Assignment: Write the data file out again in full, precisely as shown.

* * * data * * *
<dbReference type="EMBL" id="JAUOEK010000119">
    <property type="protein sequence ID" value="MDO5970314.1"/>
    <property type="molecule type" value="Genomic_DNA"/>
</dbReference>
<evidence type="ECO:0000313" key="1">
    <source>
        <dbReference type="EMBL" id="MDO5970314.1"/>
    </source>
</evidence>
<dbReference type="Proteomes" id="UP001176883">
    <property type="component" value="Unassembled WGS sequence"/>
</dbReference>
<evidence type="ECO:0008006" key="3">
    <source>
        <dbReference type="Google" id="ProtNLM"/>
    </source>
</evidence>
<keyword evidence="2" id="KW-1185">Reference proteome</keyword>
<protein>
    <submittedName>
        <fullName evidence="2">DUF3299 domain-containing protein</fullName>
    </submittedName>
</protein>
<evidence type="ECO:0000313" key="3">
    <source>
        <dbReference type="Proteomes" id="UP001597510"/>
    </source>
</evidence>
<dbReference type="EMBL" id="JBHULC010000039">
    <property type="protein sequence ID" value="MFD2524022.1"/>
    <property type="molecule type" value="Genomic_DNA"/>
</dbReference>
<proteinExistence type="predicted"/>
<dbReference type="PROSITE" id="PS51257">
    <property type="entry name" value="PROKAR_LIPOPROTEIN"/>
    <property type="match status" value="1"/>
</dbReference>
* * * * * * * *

<dbReference type="EMBL" id="JAUOEK010000119">
    <property type="protein sequence ID" value="MDO5970314.1"/>
    <property type="molecule type" value="Genomic_DNA"/>
</dbReference>
<evidence type="ECO:0000313" key="1">
    <source>
        <dbReference type="EMBL" id="MDO5970314.1"/>
    </source>
</evidence>
<dbReference type="Proteomes" id="UP001176883">
    <property type="component" value="Unassembled WGS sequence"/>
</dbReference>
<evidence type="ECO:0008006" key="3">
    <source>
        <dbReference type="Google" id="ProtNLM"/>
    </source>
</evidence>
<keyword evidence="2" id="KW-1185">Reference proteome</keyword>
<protein>
    <submittedName>
        <fullName evidence="2">DUF3299 domain-containing protein</fullName>
    </submittedName>
</protein>
<evidence type="ECO:0000313" key="3">
    <source>
        <dbReference type="Proteomes" id="UP001597510"/>
    </source>
</evidence>
<dbReference type="EMBL" id="JBHULC010000039">
    <property type="protein sequence ID" value="MFD2524022.1"/>
    <property type="molecule type" value="Genomic_DNA"/>
</dbReference>
<proteinExistence type="predicted"/>
<dbReference type="PROSITE" id="PS51257">
    <property type="entry name" value="PROKAR_LIPOPROTEIN"/>
    <property type="match status" value="1"/>
</dbReference>